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EPOXY PROBLEMS

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I use "pour-on"high gloss finish epoxy on my plugs the finish is great but i cant seem to stop the waves.We use a spinning epoxy dryer and a heat gun but still cant get that consistant finish.Any suggestions?


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Too much epoxy, you really need to pull the epoxy if you're using a brush, thin coats work best for me.

Epoxy is heavy too, if you're really looking for that deep shine, try two thin coats instead of one heavy one, too much epoxy can kill a lures action, make it swim sub-surface, etc.

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Too much epoxy, you really need to pull the epoxy if you're using a brush, thin coats work best for me.

Epoxy is heavy too, if you're really looking for that deep shine, try two thin coats instead of one heavy one, too much epoxy can kill a lures action, make it swim sub-surface, etc.

 

On the money

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I agree that the heat gun is probably contributing to the problem. Epoxy dries by a chemical reaction and while heat may speed it up a little it also thins it and the heat gun probably is not going to heat it evenly and, as previously, stated may even cause high and low spots. My cave is in the celler and cool even in the summer. I have never used extra heat and have never had a problem with uneven drying except when my wife shut off my spinner and I didn't know it ( we're still married but it was a close call for a while).

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On the money

 

Too much epoxy, you really need to pull the epoxy if you're using a brush, thin coats work best for me.

Epoxy is heavy too, if you're really looking for that deep shine, try two thin coats instead of one heavy one, too much epoxy can kill a lures action, make it swim sub-surface, etc.

 

+2

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and a heat gun

 

I'll lay money that the heat gun is the problem. Epoxy cures via chemical reaction and all heat will do is thin it and make it run.

Use the heat gun very quickly and sparingly, just enough to pop any bubbles in the finish, then just let it spin.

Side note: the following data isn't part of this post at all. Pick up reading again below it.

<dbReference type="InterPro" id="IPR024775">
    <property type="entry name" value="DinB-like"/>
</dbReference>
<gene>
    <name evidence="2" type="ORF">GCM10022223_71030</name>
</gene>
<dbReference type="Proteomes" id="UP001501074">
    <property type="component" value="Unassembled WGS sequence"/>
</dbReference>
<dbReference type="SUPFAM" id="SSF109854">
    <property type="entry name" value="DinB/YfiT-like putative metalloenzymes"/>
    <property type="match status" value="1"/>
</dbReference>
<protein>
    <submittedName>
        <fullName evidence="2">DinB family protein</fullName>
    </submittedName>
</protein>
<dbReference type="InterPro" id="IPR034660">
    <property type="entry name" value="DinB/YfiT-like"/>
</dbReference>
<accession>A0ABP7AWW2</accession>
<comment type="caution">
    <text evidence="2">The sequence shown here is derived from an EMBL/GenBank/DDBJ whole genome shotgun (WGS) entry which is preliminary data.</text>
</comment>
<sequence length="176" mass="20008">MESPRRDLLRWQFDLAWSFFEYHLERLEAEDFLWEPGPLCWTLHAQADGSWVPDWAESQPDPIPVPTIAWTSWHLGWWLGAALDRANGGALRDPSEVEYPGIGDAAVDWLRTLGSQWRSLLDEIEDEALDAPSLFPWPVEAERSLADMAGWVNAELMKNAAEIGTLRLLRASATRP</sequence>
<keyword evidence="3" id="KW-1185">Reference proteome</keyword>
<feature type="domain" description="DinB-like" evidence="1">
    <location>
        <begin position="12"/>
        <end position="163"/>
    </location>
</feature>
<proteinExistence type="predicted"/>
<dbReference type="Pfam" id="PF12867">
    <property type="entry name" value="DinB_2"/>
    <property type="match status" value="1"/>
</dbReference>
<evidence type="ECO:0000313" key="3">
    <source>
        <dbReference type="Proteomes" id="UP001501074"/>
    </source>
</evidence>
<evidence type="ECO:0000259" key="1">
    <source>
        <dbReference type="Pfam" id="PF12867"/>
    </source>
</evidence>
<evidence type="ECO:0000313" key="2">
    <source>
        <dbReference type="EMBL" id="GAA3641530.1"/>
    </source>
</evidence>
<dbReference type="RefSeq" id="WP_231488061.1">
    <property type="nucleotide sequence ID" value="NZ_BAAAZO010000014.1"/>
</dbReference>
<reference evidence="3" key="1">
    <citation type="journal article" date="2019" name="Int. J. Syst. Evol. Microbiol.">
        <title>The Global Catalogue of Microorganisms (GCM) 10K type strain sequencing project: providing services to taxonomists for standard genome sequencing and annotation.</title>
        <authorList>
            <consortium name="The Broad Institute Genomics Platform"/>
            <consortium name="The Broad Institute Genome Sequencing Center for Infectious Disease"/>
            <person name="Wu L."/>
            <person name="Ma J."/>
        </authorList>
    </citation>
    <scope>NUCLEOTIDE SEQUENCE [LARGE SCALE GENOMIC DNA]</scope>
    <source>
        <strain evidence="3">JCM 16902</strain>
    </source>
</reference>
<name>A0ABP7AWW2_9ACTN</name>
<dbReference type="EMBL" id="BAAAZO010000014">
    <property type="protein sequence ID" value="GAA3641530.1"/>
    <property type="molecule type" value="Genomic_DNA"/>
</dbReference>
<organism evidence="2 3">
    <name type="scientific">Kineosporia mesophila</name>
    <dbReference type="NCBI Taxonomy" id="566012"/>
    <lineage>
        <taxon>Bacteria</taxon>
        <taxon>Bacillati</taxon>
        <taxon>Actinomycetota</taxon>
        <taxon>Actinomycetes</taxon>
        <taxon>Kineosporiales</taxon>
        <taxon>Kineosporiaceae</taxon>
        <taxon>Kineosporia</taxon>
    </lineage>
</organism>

Also, don't lay the epoxy on too heavy. Multiple thinner coats cover much more thoroughly then one thick coat and aren't as easy to screw up (Learned that the hard way)

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Too much epoxy, you really need to pull the epoxy if you're using a brush, thin coats work best for me.

Epoxy is heavy too, if you're really looking for that deep shine, try two thin coats instead of one heavy one, too much epoxy can kill a lures action, make it swim sub-surface, etc.

 

Dead on... apply heavy and "pull" the epoxy from the thickest to the thinnest part of the plug.. thinning the layer as you go.. by starting thick and then thinning the amount on the plug, you are more likely to wet the entire plug and "see" the heigth of the layer of epoxy as well as feel it... rather than try and paint on a thin coat, which in alot of cases ends up with "holidays" where the epoxy was not applied..

 

a thin single coat is all that is needed....I have yet to see where there is any benifit to a second coat of epoxy...

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This is another what works best for you situation. Yes the heat gun is likely a cause. if you feel the need to heat, heat the epoxy before applying or heat an area not the plug.

 

The spinner can also be an issue depending on how it is set up. For the number of plugs I do at a time, I found the spinner more of a wasted space than anything else. I do one thick application and can flip/hang about 7-10 plugs in a sitting.

 

I brush on one thick coat, basically to the point of dripping. Rotate and spread the epoxy evenly and use a flame to eliminate all air bubbles. Then I take about a minute to flip the plug before hanging it. With one hanging I will move on to the next one and typically have to flip the first two or three times before I get to hang the second. Then I do the third the same way and by this time the first one only needs flipped once as I hang each additional plug.

 

With ETex light, a self leveling bar top epoxy, I use the caps to measure out the two parts and combined in a medicine cup. I will use a toothpick to mix the two parts for 2-3 min and depending on how cold the basement is I may do this under heat. With this amount I can get 3-4 plugs hanging at a time.

 

I do keep an eye on them for about an hour after the last plug is hung and flip as the epoxy runs. In my basement, after about an hour I get very little drips and a glass like finish.

 

Good luck

 

Jason

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We talked heat but we should also state that cold temperatures can cause problems also. . If your doing your work in a cold environment your epoxy will take longer to cure. Too cold and your epoxy won't (whats the word I'm looking for) react well when mixed. That might also be whats giving you the waves. Read the workable room temperatures posted on your epoxy bottles and make sure your room is at that heat level.

While the epoxy is curing some guys will have a light bulb close to the spinner. The bulb will keep the temperatures at a more constant level.

On a hair dryer it should be used to level your epoxy, and blow out air bubbles and that's it.

 

Sometimes we get in a rush to see the finished product and push the temperature levels to see the finished product.

Same goes with too high of air temps. The hotter it is the faster the epoxy cures. Too hot and set time shrinks real fast.

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